Etymology
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exchange (n.)

late 14c., eschaunge, "act of reciprocal giving and receiving," from Anglo-French eschaunge, Old French eschange (Modern French échange), from Late Latin excambium, from excambiare, from Latin ex "out" (see ex-) + cambire "barter" (see change (v.)). The practice of merchants or lenders meeting at certain places to exchange bills of debt led to the meaning "building for mercantile business" (1580s).

exchange (v.)

late 15c. (Caxton), in commerce, "to part with in return for some equivalent, transfer for a recompense, barter," from Old French eschangier "exchange, barter" (Modern French échanger), from Vulgar Latin *excambiare (source of Italian scambiare); see exchange (n.). Non-commercial sense of "to give and receive reciprocally" is from c. 1600. Related: Exchanged; exchanging.

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Definitions of exchange
1
exchange (n.)
chemical process in which one atom or ion or group changes places with another;
exchange (n.)
a mutual expression of views (especially an unpleasant one);
they had a bitter exchange
exchange (n.)
the act of changing one thing for another thing;
Adam was promised immortality in exchange for his disobedience
Synonyms: interchange
exchange (n.)
the act of giving something in return for something received;
deductible losses on sales or exchanges of property are allowable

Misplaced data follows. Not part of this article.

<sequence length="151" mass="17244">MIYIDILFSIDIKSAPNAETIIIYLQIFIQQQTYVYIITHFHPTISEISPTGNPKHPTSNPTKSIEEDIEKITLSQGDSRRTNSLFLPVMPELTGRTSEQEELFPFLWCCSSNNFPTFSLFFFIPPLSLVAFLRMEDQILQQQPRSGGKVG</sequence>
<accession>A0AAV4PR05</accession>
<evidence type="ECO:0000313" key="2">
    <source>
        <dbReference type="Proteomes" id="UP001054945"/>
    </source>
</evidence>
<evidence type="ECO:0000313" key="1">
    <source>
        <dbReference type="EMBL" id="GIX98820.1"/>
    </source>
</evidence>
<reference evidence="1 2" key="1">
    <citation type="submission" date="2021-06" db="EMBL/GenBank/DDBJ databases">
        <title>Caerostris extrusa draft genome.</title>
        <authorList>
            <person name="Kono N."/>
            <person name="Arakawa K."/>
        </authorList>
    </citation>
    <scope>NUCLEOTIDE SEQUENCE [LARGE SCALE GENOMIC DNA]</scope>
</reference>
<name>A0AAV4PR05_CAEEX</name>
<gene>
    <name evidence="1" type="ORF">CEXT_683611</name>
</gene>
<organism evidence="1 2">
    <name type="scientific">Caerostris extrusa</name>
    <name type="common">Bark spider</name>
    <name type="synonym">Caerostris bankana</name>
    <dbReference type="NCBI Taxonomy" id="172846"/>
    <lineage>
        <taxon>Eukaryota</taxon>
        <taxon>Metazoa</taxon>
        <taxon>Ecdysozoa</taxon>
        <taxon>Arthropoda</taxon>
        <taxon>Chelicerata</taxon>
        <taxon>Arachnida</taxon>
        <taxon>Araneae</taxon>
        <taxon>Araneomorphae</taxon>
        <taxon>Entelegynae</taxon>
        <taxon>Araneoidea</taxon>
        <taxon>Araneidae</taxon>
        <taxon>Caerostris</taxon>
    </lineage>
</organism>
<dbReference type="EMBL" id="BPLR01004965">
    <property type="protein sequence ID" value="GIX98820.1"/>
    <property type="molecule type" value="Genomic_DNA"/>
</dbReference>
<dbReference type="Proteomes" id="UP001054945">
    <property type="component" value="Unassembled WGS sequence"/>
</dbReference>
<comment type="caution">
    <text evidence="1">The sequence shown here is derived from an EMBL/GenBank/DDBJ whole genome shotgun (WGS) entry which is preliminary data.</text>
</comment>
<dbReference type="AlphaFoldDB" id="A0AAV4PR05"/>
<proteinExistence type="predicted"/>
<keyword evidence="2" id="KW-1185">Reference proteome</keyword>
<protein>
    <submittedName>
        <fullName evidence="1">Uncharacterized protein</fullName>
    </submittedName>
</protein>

exchange (n.)
a workplace that serves as a telecommunications facility where lines from telephones can be connected together to permit communication;
Synonyms: central / telephone exchange
exchange (n.)
a workplace for buying and selling; open only to members;
exchange (n.)
(sports) an unbroken sequence of several successive strokes;
Synonyms: rally
exchange (n.)
reciprocal transfer of equivalent sums of money (especially the currencies of different countries);
Synonyms: interchange
exchange (n.)
the act of putting one thing or person in the place of another: "he sent Smith in for Jones but the substitution came too late to help";
exchange (n.)
(chess) gaining (or losing) a rook in return for a knight or bishop;
black lost the exchange
exchange (n.)
(chess) the capture by both players (usually on consecutive moves) of pieces of equal value;
the endgame began after the exchange of queens
2
exchange (v.)
change over, change around, as to a new order or sequence;
Synonyms: switch over / switch
exchange (v.)
hand over one and receive another, approximately equivalent;
exchange prisoners
exchange employees between branches of the company
exchange (v.)
put in the place of another; switch seemingly equivalent items;
exchange (v.)
exchange a penalty for a less severe one;
Synonyms: commute / convert
exchange (v.)
exchange or replace with another, usually of the same kind or category;
Synonyms: change / commute / convert
exchange (v.)
give to, and receive from, one another;
Synonyms: change / interchange
From wordnet.princeton.edu